The PSA mentions VASPs (or what it calls ‘Digital Payment Token’ (DPT) service providers, a roughly equivalent term), and under the current rules, those dealing in VAs or facilitating their exchange are covered. But gaps and ambiguities remain in the original legislation, especially over whether it covers activity that facilitates VA trade, but does not involve their direct possession or handling by an entity based in Singapore. The new bill tackles this and other issues, and under its proposed terms, the following areas of activity will be explicitly covered:

  • The transfer of VAs;
  • The provision of custodian wallet services for VAs; and
  • The facilitation of the exchange of VAs without possession of moneys or VAs by the VASP.

The new bill also seeks to broaden the definition of ‘cross-border money transfer services’ to include businesses that facilitate cross-border money transfers between originators and beneficiaries in different countries, without the funds flowing through, or being received in, Singapore.

The bill also notes that “the DPT sector continues to evolve,” and that “the development of new DPTs, including stablecoins, could lead to user adoption of some DPTs gaining traction quickly.” As a response, the bill will empower MAS to implement new measures without parliamentary action, and would provide the regulator with tools to impose customer protection measures or launch enforcement actions which it deemed to be in the public interest, or the stability of the financial system in Singapore.

The bill appears unlikely to be controversial, and could pass the Singaporean legislature within a few months. This would follow the example of the original PSA, which was introduced in November 2018, and enacted two months later. Such a speedy outcome would reflect Singapore’s desire to be seen as a world leader in financial innovation, in what has become a highly competitive arena. The jurisdiction’s government has stated that it will make Singapore an “electronic payments society,” but in the most recent FinTech Index of the Global Financial Centres Index (GFCI), released in September 2020, the jurisdiction had fallen from fifth to ninth place behind the Chinese city of Guangzhou.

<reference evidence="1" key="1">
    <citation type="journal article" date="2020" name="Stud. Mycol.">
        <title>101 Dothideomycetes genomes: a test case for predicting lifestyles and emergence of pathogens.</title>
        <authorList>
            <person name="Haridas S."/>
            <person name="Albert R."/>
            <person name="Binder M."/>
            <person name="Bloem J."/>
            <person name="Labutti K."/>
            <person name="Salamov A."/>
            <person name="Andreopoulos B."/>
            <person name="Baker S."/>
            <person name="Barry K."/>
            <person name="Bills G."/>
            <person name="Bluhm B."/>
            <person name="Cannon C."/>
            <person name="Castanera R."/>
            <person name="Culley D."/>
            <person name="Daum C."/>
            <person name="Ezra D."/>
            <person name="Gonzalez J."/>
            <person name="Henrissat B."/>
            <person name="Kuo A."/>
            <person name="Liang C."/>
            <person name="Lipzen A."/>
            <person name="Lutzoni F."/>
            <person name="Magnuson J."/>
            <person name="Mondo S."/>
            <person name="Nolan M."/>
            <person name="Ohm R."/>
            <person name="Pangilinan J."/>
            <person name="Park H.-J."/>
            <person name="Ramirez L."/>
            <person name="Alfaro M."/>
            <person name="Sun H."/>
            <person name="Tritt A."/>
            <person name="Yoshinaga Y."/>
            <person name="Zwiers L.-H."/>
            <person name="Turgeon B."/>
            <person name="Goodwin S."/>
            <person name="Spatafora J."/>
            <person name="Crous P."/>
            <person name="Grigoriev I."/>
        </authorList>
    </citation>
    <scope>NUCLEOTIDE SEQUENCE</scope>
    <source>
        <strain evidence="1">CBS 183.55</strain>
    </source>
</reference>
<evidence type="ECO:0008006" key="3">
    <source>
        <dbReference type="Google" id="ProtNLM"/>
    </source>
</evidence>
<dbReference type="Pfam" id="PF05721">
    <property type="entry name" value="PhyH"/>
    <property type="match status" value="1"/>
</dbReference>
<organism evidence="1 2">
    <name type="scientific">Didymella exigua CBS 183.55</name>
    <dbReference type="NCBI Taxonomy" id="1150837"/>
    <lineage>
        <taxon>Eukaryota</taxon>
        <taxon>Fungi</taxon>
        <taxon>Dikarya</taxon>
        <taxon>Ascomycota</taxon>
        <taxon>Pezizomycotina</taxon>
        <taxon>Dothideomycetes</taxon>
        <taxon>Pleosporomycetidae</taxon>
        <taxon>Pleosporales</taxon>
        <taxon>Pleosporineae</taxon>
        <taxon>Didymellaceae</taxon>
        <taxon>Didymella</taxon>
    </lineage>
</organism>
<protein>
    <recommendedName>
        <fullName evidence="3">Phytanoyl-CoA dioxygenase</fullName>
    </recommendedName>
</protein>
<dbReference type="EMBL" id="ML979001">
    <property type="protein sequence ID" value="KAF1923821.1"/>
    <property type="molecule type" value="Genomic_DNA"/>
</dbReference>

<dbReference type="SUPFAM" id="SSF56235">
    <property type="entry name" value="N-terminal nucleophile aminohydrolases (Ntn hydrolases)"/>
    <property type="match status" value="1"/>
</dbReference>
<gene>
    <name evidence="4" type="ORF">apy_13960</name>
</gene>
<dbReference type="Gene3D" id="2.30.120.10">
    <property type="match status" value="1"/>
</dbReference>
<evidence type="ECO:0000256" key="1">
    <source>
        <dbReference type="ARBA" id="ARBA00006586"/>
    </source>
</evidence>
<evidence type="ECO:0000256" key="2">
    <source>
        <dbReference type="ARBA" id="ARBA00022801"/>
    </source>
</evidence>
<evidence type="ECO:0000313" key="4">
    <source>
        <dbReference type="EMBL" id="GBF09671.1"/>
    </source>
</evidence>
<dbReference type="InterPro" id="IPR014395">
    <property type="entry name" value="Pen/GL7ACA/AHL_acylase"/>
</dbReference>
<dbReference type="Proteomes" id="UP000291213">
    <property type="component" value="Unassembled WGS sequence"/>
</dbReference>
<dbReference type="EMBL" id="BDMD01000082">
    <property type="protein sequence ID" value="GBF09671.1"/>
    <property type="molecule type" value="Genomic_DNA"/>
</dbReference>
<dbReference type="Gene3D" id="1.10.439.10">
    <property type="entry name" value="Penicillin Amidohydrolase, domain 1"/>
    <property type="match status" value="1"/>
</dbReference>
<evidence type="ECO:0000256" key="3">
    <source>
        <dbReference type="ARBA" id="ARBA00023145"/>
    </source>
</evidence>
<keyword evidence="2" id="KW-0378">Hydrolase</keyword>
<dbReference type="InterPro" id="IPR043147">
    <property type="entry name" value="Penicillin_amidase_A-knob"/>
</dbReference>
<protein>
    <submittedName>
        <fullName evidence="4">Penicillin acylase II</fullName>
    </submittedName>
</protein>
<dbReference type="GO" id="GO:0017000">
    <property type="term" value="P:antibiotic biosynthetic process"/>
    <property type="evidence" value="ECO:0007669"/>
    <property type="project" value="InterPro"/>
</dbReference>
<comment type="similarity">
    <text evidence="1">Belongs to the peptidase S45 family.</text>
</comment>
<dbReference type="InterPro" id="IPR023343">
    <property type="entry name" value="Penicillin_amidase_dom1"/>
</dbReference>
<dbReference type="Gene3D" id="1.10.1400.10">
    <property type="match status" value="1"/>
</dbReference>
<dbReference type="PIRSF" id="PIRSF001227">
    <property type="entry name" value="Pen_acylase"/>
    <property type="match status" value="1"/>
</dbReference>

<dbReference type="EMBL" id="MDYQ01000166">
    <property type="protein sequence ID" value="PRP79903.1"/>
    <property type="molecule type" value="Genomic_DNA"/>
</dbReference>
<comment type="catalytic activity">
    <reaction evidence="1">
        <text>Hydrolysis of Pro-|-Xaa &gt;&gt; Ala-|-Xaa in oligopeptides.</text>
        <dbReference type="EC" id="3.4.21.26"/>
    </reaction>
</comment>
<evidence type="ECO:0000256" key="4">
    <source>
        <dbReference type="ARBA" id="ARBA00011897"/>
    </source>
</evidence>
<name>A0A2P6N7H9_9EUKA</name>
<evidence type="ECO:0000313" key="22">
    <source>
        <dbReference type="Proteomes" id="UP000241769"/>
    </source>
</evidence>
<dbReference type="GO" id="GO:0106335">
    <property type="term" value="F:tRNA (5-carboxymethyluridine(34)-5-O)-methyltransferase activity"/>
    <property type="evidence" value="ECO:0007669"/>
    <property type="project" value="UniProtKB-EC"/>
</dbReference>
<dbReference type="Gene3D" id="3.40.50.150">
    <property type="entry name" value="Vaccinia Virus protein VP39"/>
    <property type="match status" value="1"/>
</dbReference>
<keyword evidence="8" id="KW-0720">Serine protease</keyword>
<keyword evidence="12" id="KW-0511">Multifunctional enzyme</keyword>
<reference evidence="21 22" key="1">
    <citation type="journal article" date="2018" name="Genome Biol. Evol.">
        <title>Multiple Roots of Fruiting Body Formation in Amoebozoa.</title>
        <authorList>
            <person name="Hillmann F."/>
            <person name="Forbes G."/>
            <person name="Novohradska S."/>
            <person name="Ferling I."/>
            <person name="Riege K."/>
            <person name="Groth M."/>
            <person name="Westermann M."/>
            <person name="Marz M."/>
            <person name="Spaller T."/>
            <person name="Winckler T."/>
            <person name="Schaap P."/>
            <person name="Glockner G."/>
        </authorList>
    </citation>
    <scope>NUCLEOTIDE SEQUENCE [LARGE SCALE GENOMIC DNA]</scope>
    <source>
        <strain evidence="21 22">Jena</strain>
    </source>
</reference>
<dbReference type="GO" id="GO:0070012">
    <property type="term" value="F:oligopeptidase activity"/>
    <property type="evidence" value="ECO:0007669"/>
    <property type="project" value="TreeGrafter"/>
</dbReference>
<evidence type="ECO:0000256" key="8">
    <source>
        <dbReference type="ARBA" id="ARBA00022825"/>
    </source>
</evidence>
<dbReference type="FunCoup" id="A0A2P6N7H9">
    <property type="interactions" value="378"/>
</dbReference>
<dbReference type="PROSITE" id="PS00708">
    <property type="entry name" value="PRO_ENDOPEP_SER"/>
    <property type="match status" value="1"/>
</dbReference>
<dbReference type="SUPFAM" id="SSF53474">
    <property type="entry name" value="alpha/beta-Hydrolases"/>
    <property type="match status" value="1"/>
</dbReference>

The reasons for the city-state’s decline in precedence in the index are multiple, but there continue to be concerns about the quality of AML/CFT implementation at a firm level. A recent report from crypto threat intelligence CipherTrace identified Singapore as one of the three jurisdictions along with the US and UK, with the highest number of VASPs with CDD/KYC controls judged to be “weak or porous.” The report noted that “although these regions host a higher volume of VASPs in general, the large count of VASPs in these countries that require little to no KYC demonstrates the ease and volume of potential off-ramps for money launderers.”

Singapore’s move to update its laws on VASPs reflect the increasing seriousness with which leading governments and regulators are taking the potential AML/CFT risks around cryptocurrencies and other VAs, as also noted in our European story above. The critical element is the addition of greater powers for MAS in the area, which recognises how quickly the sector is moving, and the need for agile responses without recourse to legislative processes. This suggests that MAS is going to become even more proactive around VAs and VASPs in the near future. 

Although this is good news – regulatory clarity and a ‘clean’ market always nurture growth – it should also indicate to those providing VA services in the jurisdiction that they need to be ready for a tougher and more intrusive approach. If CDD/KYC problems are as widespread as the recent CipherTrace report suggests, that means taking action now.  

US Sanctions Agency Warns Art World

At the end of October, the U.S. Treasury Department’s Office of Foreign Assets Control (OFAC), its sanctions administration, issued a new advisory on the potential abuse of the high-value art market by Specially Designated Nationals and Blocked Persons (SDNs). According to OFAC, high-value artwork is any piece valued at more than $100,000.